Lone Star Ensemble
The Lone Star Ensemble (founded by, from left, James Kerwin, Brian Stanton, Corey Hayes and Travis Schuldt) isn't afraid to be hokey in playing up its Texas connection: Three of these four met at Texas Christian University in Fort Worth. Donors are "ranch hands," "cowpokes," "wranglers" and such. But there's no aw-shucks in the work, which has been eliciting critical yee-haws.
The 3-year-old company mounts just two plays a year on rented stages around L.A. It made its mark staging lesser-known works by famous playwrights, including Sam Shepard ("Icarus's Mother"), Tony Kushner ("The Illusion," adapted from Corneille) and Shakespeare ("Venus and Adonis"). Three shows reviewed by The Times since 2001 all earned plaudits: "wildly imaginative," "crackling entertainment."
Schuldt, Lone Star's president, says the challenge for 2004 will be to live up to those notices and continue to "make audiences question and think and have a theatrical experience unlike any other." Next up: a 10-minute-play festival in late April.
-- Mike Boehm
Veteran director and critic Robert Brustein picked Kate Whoriskey to direct "The Master Builder" with him in 1999, when she was his graduate student. "She has a very special visionary and symbolic imagination that isn't rooted in any mundane reality," Brustein said.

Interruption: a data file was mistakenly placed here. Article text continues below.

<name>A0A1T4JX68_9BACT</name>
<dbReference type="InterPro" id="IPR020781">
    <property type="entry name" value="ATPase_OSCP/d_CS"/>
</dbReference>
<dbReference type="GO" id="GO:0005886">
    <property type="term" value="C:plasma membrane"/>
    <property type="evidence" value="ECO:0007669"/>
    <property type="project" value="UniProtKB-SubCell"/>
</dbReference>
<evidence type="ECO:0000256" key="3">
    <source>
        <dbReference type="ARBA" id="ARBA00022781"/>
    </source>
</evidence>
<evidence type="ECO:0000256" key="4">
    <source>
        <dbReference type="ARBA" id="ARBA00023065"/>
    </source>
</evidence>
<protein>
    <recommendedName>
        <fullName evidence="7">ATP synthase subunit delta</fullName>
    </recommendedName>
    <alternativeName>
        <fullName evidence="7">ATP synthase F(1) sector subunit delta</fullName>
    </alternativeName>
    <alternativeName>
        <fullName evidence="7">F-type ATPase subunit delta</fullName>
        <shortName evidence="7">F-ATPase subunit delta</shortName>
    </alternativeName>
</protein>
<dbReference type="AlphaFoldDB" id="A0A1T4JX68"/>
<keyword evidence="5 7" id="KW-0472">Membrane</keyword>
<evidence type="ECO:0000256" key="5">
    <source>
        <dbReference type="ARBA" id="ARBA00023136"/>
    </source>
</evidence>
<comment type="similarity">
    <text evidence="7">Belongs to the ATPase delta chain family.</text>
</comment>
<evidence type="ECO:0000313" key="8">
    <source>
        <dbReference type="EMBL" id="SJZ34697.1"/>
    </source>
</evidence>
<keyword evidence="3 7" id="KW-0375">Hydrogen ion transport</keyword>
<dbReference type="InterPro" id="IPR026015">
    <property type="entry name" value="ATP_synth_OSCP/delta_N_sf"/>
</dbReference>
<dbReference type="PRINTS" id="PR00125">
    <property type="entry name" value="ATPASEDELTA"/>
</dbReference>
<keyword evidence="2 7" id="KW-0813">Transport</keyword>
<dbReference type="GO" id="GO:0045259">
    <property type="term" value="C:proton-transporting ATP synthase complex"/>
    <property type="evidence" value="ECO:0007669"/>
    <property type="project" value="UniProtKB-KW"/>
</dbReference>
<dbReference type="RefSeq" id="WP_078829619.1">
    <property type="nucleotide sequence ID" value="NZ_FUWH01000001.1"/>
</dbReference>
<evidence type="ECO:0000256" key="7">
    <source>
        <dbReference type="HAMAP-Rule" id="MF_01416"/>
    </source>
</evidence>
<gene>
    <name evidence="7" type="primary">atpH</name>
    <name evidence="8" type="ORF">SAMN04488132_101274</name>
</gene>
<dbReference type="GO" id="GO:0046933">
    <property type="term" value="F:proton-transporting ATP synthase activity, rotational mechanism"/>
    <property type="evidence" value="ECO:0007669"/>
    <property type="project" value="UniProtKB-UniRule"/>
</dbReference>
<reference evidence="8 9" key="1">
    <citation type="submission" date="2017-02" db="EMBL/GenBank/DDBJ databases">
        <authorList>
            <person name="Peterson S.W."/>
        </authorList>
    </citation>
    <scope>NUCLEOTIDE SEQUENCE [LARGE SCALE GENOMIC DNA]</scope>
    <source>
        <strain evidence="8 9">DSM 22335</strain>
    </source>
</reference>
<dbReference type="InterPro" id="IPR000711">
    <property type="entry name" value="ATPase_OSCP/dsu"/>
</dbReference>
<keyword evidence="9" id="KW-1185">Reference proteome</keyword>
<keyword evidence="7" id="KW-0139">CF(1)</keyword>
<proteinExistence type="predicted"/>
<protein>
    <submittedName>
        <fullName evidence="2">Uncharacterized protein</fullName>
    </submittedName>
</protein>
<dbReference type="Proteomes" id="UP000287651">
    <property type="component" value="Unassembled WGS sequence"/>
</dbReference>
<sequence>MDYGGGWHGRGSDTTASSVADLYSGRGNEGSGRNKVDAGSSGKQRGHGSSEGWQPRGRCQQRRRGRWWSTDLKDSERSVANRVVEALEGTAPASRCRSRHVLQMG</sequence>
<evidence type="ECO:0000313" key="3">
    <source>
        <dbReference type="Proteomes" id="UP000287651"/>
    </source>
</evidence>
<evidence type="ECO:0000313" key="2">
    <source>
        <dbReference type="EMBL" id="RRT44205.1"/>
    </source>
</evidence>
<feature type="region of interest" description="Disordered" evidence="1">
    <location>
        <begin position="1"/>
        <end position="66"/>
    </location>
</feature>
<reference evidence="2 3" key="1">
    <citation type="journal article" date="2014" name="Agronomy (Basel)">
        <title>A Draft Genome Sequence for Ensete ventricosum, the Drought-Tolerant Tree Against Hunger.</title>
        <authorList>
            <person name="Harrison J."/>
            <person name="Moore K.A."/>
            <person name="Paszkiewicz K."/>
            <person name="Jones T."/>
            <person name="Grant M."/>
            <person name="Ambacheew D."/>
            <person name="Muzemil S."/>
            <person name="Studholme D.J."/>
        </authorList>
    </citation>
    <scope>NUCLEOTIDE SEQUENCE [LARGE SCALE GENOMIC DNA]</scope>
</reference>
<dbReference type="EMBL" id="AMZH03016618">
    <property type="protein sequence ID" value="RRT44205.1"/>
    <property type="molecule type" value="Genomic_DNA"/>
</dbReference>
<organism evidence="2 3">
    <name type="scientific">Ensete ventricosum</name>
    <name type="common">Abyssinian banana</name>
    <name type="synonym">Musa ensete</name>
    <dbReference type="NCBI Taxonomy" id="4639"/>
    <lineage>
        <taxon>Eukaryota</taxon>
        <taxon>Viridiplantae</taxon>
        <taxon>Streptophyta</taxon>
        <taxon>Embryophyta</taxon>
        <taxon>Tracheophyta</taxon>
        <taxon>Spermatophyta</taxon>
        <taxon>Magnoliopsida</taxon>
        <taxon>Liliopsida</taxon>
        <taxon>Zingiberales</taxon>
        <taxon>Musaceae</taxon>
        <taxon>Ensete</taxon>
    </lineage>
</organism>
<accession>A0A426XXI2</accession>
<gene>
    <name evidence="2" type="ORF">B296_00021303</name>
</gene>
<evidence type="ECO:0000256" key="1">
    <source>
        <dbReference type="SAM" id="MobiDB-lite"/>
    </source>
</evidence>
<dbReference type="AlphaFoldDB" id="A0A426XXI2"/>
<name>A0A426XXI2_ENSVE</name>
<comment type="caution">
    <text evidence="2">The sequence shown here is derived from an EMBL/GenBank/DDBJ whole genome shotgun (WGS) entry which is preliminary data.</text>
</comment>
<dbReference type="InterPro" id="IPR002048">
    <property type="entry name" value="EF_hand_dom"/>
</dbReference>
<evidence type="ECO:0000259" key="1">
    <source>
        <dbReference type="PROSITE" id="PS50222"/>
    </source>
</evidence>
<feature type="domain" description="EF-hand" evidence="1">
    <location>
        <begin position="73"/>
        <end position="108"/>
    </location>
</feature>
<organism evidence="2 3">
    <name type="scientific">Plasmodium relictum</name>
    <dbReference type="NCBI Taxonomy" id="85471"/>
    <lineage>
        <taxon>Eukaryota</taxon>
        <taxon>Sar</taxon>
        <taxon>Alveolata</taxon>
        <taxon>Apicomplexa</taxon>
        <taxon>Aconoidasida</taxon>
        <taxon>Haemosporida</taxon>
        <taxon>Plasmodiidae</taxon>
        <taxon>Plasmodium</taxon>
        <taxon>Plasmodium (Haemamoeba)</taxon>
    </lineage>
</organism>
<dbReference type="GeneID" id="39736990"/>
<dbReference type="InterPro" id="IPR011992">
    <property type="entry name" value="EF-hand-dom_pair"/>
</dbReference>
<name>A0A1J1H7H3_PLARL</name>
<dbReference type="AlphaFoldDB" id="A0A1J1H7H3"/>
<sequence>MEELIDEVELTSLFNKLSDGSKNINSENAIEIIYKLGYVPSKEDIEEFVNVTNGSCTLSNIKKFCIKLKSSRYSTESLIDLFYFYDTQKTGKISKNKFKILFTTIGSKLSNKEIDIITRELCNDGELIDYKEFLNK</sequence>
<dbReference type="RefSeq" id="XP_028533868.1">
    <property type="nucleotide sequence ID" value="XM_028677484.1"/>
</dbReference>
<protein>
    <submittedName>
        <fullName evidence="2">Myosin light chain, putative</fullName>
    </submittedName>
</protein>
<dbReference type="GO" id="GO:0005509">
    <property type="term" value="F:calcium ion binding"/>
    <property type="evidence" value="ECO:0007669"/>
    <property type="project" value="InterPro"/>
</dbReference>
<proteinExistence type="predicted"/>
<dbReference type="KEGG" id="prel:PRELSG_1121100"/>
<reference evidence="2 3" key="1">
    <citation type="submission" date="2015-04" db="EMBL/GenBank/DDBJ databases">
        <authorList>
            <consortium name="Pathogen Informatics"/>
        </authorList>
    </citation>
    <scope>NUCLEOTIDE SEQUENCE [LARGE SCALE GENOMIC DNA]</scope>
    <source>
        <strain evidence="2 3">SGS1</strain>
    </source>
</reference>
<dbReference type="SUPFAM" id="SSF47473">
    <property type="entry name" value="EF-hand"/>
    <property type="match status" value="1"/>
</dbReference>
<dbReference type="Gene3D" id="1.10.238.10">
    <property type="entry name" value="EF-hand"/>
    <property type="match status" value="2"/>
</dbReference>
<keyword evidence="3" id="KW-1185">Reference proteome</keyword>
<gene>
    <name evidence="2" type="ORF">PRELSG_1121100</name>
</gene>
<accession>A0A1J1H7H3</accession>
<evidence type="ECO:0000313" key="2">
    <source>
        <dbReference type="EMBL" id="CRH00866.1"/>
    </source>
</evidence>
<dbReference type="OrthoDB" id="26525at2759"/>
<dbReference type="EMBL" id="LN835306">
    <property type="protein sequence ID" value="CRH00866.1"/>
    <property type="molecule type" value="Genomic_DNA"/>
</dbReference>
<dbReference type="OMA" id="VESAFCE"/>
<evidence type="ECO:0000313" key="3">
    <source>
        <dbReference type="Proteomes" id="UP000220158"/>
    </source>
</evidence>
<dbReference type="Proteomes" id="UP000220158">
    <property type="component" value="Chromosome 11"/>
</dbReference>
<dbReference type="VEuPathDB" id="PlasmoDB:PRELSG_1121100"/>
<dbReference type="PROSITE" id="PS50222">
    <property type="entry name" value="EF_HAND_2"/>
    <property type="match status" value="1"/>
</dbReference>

Whoriskey has since become one of the most talked-about directors in resident theater, including a brief stint as associate director and then artistic associate of La Jolla Playhouse.
Last year she staged Lynn Nottage's "Intimate Apparel" in its premiere at Baltimore's Center Stage and then at Costa Mesa's South Coast Repertory. She'll direct another Nottage premiere, "Fabulation," in 2004 at New York's Playwrights Horizons. She does old plays too: On Jan. 30, her "Antigone" opens at South Coast. It raises a very familiar question after Sept. 11, 2001: How do you protect a society?
Her production, she said, "probably will feel like America in a contemporary time, in which a pristine space gets attacked."
-- Don Shirley
Real estate developer
Tom Gilmore is no theater aficionado. He sees plays only occasionally. Still, the developer has been picked by L.A.'s Cultural Affairs Department to operate the city-owned, four-stage Los Angeles Theatre Center.
As a developer of other nearby projects, such as the Old Bank District apartments and the performing arts center that will go in St. Vibiana's Cathedral, Gilmore sees LATC as one more component of the neighborhood he is trying to forge.
"I believe in the power of that space," he says, "but the theater must grow into the neighborhood, not the other way around."